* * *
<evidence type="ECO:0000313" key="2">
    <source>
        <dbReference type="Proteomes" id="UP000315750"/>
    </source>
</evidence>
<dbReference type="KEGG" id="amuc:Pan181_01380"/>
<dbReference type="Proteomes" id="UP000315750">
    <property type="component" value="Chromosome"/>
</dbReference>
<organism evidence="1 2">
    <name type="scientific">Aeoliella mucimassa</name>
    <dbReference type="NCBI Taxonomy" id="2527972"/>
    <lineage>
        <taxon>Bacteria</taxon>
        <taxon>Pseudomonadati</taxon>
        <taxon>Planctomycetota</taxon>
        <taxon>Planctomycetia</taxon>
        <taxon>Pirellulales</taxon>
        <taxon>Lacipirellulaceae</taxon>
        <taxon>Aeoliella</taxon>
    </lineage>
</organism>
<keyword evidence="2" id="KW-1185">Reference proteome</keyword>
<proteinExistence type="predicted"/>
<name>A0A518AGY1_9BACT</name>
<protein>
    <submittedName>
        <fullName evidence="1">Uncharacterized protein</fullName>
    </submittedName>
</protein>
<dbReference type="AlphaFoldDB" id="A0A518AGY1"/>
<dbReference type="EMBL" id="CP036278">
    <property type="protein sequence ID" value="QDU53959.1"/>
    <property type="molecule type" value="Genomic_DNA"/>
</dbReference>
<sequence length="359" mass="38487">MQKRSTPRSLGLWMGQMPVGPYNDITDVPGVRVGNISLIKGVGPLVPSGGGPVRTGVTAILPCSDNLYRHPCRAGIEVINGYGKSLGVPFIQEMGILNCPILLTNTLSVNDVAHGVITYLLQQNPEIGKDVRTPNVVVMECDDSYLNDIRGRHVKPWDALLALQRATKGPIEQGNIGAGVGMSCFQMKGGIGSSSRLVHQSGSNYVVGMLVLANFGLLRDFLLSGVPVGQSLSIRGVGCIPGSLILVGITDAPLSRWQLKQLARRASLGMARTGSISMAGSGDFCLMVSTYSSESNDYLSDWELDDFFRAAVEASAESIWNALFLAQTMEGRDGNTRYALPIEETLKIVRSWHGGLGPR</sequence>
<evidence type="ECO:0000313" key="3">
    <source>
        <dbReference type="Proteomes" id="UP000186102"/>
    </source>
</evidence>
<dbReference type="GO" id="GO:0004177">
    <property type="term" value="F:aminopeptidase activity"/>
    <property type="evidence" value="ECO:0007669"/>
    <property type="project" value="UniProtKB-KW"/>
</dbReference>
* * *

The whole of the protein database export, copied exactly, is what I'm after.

<evidence type="ECO:0000313" key="2">
    <source>
        <dbReference type="Proteomes" id="UP000315750"/>
    </source>
</evidence>
<dbReference type="KEGG" id="amuc:Pan181_01380"/>
<dbReference type="Proteomes" id="UP000315750">
    <property type="component" value="Chromosome"/>
</dbReference>
<organism evidence="1 2">
    <name type="scientific">Aeoliella mucimassa</name>
    <dbReference type="NCBI Taxonomy" id="2527972"/>
    <lineage>
        <taxon>Bacteria</taxon>
        <taxon>Pseudomonadati</taxon>
        <taxon>Planctomycetota</taxon>
        <taxon>Planctomycetia</taxon>
        <taxon>Pirellulales</taxon>
        <taxon>Lacipirellulaceae</taxon>
        <taxon>Aeoliella</taxon>
    </lineage>
</organism>
<keyword evidence="2" id="KW-1185">Reference proteome</keyword>
<proteinExistence type="predicted"/>
<name>A0A518AGY1_9BACT</name>
<protein>
    <submittedName>
        <fullName evidence="1">Uncharacterized protein</fullName>
    </submittedName>
</protein>
<dbReference type="AlphaFoldDB" id="A0A518AGY1"/>
<dbReference type="EMBL" id="CP036278">
    <property type="protein sequence ID" value="QDU53959.1"/>
    <property type="molecule type" value="Genomic_DNA"/>
</dbReference>
<sequence length="359" mass="38487">MQKRSTPRSLGLWMGQMPVGPYNDITDVPGVRVGNISLIKGVGPLVPSGGGPVRTGVTAILPCSDNLYRHPCRAGIEVINGYGKSLGVPFIQEMGILNCPILLTNTLSVNDVAHGVITYLLQQNPEIGKDVRTPNVVVMECDDSYLNDIRGRHVKPWDALLALQRATKGPIEQGNIGAGVGMSCFQMKGGIGSSSRLVHQSGSNYVVGMLVLANFGLLRDFLLSGVPVGQSLSIRGVGCIPGSLILVGITDAPLSRWQLKQLARRASLGMARTGSISMAGSGDFCLMVSTYSSESNDYLSDWELDDFFRAAVEASAESIWNALFLAQTMEGRDGNTRYALPIEETLKIVRSWHGGLGPR</sequence>
<evidence type="ECO:0000313" key="3">
    <source>
        <dbReference type="Proteomes" id="UP000186102"/>
    </source>
</evidence>
<dbReference type="GO" id="GO:0004177">
    <property type="term" value="F:aminopeptidase activity"/>
    <property type="evidence" value="ECO:0007669"/>
    <property type="project" value="UniProtKB-KW"/>
</dbReference>